There are many great tours for all tastes that leave from Lisbon or Évora with Get Your Guide, we highly recommend them for a hassle-free, guided tour.
6. Eat your way across Alentejo, start with the cheese
If you’re looking to experience traditional Portuguese cuisine at its best, then Alentejo is the region you must visit. Get ready for a gastronomic adventure as you sample the delicious Alentejo cheeses. Start with the hard cheese from Évora.
7. Try Some of the Most Famous Dishes in Alentejo
Perhaps the most famous dish in the region is “carne de porco à alentejana”. Made of marinated pork that’s then pan-fried with fried potatoes and clams all soaked in a spiced, garlic and wine sauce. It may not be the most diet-friendly dish, but that’s probably the point.
Simple, yet delicious, most Alentejo dishes are flavoured with locally grown herbs like cilantro and sprinkled with Alentejo olive oil.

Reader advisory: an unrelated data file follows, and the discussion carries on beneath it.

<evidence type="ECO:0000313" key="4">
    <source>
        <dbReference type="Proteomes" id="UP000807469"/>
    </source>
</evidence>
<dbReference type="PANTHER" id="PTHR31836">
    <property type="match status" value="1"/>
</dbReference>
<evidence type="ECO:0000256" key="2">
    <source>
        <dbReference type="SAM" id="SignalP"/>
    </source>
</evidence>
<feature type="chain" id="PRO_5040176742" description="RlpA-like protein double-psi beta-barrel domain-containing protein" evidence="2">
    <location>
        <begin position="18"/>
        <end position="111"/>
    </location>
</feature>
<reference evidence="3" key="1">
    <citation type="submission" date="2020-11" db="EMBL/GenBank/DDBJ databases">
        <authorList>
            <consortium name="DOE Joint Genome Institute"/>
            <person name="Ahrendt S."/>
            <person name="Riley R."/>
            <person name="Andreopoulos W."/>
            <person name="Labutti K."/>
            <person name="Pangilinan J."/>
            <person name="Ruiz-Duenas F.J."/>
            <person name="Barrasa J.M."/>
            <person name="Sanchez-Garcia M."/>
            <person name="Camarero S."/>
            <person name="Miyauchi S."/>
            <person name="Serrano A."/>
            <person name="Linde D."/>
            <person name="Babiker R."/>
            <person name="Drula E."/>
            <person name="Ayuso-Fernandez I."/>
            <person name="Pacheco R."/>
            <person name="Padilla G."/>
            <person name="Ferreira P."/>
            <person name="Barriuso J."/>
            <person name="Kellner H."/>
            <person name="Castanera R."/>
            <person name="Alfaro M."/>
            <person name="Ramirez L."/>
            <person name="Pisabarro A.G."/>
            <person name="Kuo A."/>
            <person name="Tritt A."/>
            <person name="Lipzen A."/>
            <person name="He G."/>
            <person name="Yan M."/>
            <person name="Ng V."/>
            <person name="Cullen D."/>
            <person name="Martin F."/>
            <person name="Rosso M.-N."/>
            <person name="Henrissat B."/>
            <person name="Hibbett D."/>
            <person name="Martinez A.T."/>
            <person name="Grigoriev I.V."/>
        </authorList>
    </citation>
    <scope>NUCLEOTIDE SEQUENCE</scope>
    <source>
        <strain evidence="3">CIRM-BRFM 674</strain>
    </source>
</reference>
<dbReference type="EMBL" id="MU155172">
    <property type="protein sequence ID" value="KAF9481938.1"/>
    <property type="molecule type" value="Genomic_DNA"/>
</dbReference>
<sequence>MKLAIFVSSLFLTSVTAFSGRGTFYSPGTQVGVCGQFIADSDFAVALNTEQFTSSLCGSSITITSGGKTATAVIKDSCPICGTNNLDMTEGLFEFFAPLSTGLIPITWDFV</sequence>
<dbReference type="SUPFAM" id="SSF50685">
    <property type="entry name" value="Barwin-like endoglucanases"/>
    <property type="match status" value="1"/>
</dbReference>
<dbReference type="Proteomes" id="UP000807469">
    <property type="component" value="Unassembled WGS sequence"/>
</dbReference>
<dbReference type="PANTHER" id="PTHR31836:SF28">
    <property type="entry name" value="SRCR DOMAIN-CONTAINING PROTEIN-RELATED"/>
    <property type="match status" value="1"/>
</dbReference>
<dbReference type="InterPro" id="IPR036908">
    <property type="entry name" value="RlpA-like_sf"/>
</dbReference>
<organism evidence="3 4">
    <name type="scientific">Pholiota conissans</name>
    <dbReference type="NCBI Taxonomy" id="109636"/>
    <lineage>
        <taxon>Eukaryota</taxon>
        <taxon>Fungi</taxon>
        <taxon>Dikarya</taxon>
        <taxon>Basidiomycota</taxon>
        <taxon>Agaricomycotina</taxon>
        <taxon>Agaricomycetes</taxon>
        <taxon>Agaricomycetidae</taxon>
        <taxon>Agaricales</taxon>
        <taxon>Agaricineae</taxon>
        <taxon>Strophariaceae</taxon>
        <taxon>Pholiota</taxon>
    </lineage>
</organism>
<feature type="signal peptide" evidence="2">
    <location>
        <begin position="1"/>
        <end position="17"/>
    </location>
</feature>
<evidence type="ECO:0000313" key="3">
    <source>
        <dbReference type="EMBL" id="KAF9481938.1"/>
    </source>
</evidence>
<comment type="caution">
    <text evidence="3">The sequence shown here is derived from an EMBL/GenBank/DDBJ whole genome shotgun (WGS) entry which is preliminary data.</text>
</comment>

Of course, desserts are never forgotten in Portugal and Alentejo has plenty of sweet delights up its sleeve. Try an egg pudding called “sericaia”, for example, a local delicacy inspired by a recipe that was developed by nuns in the town of Elvas. Soft and creamy, it is made with eggs and flavoured with cinnamon and plums.
8. Take a tour through the Alentejo wine region
Today, Alentejo is renowned for its red blends, which are as warm, generous and easy-going as the kind of people that call this place home. You’re likely to encounter a blend that features Syrah and Cabernet Sauvignon in addition to the non-local native varieties, Touriga Nacional and Touriga Franca.
Whites, a strength of Herdade do Esporão, are also being made with increasing sophistication in this region. You will find many wines featuring the local grapes, Antão Vaz and Roupeiro, which are being made in a fruitier style and blended with a lighter grape variety for freshness.